In Holiday news, someone bought a house on some lake in East Troy this week for $1.25MM. If I can figure out why someone would do such a thing, I’ll be sure to let you know. In the mean time, other people bought some homes on and around Geneva Lake. Let’s talk about those.
In February of this year, a lakefront home in Geneva Manor came to market for $2.635MM (Overton Window). Then, after many months, the price was systematically reduced to $1.999MM, before selling this week for $1.875MM. The house was nice, I suppose, the frontage a deceivingly wide 106′, the location, meh. Geneva Manor is fine enough, but lakefront there is tight, cramped, and the lakefront lots lack any meaningful depth. So, you park your car, take three steps to the house, walk a few steps through the house, then take three more steps to the pier. It’s like that, sort of, even though I left out the part about crashing into shore path walkers as you take those final three steps to the pier. It’s busy there, as day trippers hit the shore path in that location with great fervor and consistency.
The taxes at this house were $40k, give or take, and the fair market value for taxation purposes was not significantly different than the final sale price, meaning there’s likely not a big future reduction in store for this property, which is sad, because $40k is a lot of taxes for a $1.875MM house. The sale was good for the market as it followed closely that $18k per front foot range, and as we traipse through the last few days of 2012 and into 2013 we must remember the mantra that matters this year and the one that mattered last year and certainly the one that will matter next year: Every sale is a good sale. Even if I don’t represent the buyer or the seller, it’s still, gulp, a fine sale.
On the opposite end of the vacation home spectrum, a small house on Featherstone in Country Club Estates sold this week for $156k, down a fair amount from the $175k list. This was a nice little house, clean and tidy and perfect for someone seeking a vacation home on a budget. I actually showed this home quite a few times over the past year or two, so I like the sale and I like what it means for the entry level vacation home segment. A market segment that shouldn’t be happy about this? All of the other Fontana homes that lack lakerights that seek vacation home buyers. It stands to reason that if I can buy a home with honest to goodness lake rights for $156k, there’s little other reason that I should consider a home without lake access in the same price range. Sorry all you homes back by the Fontana Elementary School- life isn’t fair.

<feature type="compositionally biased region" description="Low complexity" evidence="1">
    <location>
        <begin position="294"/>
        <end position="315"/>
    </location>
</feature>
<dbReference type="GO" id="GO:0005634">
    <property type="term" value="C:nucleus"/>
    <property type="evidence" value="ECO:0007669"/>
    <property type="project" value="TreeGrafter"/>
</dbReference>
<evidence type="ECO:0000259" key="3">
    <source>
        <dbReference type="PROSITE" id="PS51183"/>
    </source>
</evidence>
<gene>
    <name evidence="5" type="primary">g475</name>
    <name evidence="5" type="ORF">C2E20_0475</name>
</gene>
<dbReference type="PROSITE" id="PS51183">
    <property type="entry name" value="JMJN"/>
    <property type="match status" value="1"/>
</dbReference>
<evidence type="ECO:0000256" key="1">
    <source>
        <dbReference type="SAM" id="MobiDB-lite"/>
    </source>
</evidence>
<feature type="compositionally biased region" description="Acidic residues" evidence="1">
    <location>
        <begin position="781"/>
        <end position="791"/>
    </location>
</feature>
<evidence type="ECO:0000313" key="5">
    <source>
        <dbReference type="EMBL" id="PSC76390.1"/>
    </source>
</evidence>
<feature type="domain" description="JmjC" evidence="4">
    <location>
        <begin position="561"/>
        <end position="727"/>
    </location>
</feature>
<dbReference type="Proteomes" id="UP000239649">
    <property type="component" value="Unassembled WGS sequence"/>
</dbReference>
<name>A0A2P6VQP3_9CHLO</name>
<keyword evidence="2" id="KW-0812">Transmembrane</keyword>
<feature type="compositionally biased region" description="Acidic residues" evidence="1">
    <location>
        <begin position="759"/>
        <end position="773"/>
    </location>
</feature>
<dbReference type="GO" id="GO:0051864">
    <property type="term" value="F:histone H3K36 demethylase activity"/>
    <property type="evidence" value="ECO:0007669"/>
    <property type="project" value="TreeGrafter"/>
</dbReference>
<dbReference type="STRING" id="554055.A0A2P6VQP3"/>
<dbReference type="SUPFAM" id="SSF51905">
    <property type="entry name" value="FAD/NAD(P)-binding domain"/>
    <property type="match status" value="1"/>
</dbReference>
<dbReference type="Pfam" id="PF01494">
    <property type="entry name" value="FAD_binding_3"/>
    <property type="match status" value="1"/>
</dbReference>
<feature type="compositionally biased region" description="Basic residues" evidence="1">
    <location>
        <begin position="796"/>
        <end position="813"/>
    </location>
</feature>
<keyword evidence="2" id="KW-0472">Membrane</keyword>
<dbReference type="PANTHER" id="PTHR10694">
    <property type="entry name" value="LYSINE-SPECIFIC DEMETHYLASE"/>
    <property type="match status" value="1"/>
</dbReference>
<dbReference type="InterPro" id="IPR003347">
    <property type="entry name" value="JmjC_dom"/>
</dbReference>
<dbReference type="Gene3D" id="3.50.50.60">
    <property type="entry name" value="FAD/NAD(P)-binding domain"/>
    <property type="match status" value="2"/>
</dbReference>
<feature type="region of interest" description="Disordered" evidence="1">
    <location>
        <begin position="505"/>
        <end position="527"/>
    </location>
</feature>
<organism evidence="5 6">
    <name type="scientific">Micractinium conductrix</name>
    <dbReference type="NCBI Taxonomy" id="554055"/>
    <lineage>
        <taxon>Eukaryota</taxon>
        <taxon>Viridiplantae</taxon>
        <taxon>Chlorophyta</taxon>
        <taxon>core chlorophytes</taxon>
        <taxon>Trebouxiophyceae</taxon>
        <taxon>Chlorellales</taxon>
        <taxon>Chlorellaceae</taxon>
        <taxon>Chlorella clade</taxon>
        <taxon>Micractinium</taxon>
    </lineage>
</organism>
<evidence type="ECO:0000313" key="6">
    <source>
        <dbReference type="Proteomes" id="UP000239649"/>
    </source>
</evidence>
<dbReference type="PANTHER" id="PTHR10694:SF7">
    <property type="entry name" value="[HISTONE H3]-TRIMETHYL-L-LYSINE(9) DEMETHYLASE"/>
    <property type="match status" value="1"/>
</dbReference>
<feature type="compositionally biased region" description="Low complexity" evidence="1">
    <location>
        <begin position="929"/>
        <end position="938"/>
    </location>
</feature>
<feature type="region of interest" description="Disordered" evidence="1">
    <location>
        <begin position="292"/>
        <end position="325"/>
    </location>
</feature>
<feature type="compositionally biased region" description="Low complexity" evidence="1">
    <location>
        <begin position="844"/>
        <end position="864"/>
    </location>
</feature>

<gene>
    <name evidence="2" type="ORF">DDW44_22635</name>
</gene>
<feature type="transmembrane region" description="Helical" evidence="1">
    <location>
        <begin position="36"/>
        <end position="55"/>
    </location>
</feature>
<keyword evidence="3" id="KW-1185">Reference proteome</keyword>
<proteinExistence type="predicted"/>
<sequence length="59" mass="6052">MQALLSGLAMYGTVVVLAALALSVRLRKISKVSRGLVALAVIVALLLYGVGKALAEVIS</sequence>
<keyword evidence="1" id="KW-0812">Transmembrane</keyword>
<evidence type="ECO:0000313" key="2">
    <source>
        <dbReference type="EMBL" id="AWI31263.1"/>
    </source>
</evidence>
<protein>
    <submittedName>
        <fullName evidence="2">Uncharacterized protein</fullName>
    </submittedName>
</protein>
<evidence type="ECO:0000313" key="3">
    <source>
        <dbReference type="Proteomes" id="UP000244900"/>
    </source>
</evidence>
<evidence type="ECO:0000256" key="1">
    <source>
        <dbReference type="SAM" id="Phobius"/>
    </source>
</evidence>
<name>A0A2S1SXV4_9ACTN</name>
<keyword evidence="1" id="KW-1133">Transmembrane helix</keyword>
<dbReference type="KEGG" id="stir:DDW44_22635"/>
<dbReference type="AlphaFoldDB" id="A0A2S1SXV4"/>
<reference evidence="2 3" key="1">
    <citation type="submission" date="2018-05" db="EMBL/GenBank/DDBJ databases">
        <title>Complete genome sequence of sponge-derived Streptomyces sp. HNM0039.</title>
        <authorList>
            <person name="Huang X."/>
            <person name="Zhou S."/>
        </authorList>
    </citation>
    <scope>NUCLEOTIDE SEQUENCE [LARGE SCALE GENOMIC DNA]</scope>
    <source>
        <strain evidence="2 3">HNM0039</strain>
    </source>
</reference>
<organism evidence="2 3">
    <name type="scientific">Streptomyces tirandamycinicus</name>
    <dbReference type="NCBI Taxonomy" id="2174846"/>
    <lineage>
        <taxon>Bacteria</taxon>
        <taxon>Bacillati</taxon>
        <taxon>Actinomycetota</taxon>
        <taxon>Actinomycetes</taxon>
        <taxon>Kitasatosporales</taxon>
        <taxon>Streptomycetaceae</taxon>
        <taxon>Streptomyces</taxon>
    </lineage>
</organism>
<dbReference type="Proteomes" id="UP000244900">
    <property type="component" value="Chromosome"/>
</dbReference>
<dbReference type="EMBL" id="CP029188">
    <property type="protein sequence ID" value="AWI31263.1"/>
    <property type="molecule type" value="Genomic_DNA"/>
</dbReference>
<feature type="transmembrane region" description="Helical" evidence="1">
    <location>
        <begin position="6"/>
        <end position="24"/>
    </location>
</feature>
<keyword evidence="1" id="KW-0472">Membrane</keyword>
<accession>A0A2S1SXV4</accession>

An REO in Cedar Point Park sold for $302,500 this week, representing a large dollar amount over the ask of $272,250. This is a phenomenon that is all too common these days, as the buyer of the Maple Lane lakefront can attest to. REO properties are sold by REO brokers, that is, brokers that specialize in such bank owned sales. The negotiating process is very simple to understand. They will ask every buyer for an offer, and then they will go back and ask all of those buyers for their highest and best offer. They will not, generally, counter with specific price terms. By being ambiguous they end up driving the prices much higher than they might otherwise be driven. In other words, be careful with foreclosures as you might be negotiating against yourself. Check that, you almost certainly will be negotiating against yourself. More on that in January.
Last up this week, a condo at Abbey Springs sold for $255k. I like this price for this unit, though the listing description suggests that a buyer should imagine themselves sitting with a glass of wine on the deck. I propose a ban on such commands to imagine. The unit was listed for $349k back in 2011, so the final sale at $255k is a good number for a good condo in a good development.
Next week, we’ll review each vacation home segment in depth, and we’ll compare 2012 performances against 2011 and 2010s. It’ll be a good week, and an informative week, so I do hope you’ll be reading along.